Water, like any other liquid, can be cooled below the equilibrium freezing temperature and still remain in the liquid state: it is then said to be supercooled. Large quantities of supercooled water exist in clouds and play an important role in ice formation, latent heat release, and in the atmosphere’s overall radiative balance. The physical properties of supercooled water have been a source of continued interest since the early ‘70s, when sharp increases in compressibility and heat capacity upon cooling were first reported. One intriguing hypothesis that has been formulated to explain this behavior is the existence of a metastable phase transition between two different liquids at deeply supercooled conditions. The preponderance of experimental evidence is consistent with this hypothesis, although no definitive proof exists to date. State-of-the-art free energy techniques provide clear evidence of a metastable transition between two distinct liquid phases in a molecular model of water. The fact that a phase transition is metastable implies that the possibility of observing it, whether in the computer or in experiments, depends on system size and on the duration of the observation. Understanding the manner in which force field details influence the existence and observability of liquid-liquid transitions is currently a subject of intense study. Although freezing is a ubiquitous phenomenon, large gaps in understanding persist regarding the detailed microscopic mechanism and the rate of ice formation at atmospherically-relevant conditions. Using state-of-the-art computational methods designed to probe rare events, we are able to study the early stages of ice nucleation at deeply supercooled conditions. We observe a competition between cubic and hexagonal ice polymorphs. Transition states are rich in the kinetically-favored cubic ice, rather than in the thermodynamically stable hexagonal ice. These examples illustrate the power of modern computational techniques rooted in statistical mechanics, as well as the considerable challenges that still lie ahead in the quest for accurate and predictive depictions of complex phenomena.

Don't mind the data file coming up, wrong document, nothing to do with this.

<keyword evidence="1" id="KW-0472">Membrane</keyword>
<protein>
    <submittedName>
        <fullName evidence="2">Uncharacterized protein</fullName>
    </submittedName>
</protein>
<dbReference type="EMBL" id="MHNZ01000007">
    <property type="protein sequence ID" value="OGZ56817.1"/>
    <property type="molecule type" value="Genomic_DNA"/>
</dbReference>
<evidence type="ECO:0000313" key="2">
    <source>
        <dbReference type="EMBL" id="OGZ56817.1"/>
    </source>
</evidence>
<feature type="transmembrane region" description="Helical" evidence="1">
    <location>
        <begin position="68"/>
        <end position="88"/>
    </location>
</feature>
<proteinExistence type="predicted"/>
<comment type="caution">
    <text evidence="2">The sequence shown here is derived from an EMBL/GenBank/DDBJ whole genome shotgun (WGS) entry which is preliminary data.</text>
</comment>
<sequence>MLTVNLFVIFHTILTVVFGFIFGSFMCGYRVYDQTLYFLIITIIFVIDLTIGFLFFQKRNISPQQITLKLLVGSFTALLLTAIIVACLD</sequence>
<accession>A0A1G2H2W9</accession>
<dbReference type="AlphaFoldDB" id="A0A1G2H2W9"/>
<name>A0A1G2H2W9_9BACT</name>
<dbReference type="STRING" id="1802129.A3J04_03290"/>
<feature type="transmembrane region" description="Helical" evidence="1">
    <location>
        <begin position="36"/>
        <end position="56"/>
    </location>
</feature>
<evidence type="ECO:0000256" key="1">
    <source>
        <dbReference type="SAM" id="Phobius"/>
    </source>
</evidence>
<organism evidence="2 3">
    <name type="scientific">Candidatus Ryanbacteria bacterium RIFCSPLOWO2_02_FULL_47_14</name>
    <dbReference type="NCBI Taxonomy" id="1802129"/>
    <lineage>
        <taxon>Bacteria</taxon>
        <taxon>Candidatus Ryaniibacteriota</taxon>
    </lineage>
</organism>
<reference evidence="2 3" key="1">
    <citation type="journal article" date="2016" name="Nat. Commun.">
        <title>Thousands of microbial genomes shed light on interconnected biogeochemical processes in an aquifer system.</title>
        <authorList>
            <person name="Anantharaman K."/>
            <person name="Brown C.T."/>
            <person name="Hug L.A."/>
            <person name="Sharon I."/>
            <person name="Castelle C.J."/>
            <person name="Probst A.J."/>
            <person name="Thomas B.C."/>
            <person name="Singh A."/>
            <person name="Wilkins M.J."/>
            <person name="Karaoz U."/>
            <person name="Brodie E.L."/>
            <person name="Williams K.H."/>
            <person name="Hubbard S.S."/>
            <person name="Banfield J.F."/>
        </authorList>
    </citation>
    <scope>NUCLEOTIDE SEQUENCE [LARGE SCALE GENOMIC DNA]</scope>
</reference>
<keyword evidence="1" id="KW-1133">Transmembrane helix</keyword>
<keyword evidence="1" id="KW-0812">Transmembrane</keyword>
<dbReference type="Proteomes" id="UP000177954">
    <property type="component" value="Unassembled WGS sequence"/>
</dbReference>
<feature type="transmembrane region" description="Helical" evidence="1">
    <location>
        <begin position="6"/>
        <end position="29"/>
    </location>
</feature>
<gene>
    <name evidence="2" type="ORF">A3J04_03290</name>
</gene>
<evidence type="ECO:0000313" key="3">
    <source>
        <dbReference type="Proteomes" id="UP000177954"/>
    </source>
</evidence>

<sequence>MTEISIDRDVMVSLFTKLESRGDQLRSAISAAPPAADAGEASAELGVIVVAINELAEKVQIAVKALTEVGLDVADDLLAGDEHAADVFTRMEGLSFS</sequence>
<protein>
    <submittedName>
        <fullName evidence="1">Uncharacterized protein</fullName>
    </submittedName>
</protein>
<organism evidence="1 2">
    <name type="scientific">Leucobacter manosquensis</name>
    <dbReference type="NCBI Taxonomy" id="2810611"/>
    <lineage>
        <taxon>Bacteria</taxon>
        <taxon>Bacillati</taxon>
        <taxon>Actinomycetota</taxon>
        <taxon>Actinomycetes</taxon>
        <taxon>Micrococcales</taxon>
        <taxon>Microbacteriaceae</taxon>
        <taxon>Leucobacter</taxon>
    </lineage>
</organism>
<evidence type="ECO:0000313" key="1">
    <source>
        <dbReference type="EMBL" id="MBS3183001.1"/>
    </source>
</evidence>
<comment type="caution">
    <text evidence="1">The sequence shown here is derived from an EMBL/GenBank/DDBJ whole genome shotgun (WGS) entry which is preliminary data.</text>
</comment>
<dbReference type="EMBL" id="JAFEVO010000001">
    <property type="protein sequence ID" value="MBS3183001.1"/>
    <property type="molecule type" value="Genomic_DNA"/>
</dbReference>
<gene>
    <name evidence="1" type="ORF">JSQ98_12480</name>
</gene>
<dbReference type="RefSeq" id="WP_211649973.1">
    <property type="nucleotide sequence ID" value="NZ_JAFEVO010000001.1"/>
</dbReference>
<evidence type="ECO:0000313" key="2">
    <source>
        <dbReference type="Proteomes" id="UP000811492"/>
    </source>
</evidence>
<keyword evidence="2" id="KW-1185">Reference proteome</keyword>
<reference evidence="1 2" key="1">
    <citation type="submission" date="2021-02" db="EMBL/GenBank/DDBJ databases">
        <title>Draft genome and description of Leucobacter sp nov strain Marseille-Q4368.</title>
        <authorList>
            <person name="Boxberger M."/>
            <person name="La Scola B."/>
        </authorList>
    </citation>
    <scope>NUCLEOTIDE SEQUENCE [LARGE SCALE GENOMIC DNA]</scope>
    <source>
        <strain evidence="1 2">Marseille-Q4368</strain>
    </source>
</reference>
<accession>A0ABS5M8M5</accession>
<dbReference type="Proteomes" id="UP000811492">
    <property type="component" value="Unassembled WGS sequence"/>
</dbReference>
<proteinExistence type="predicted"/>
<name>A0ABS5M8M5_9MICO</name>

Path Integral Methods for Simulating Nonadiabatic Charge and Energy Transfer Dynamics

03/09/16 4:00pm

MIT Building 4, Room 163

Nandini Ananth

Cornell University




Nandini Ananth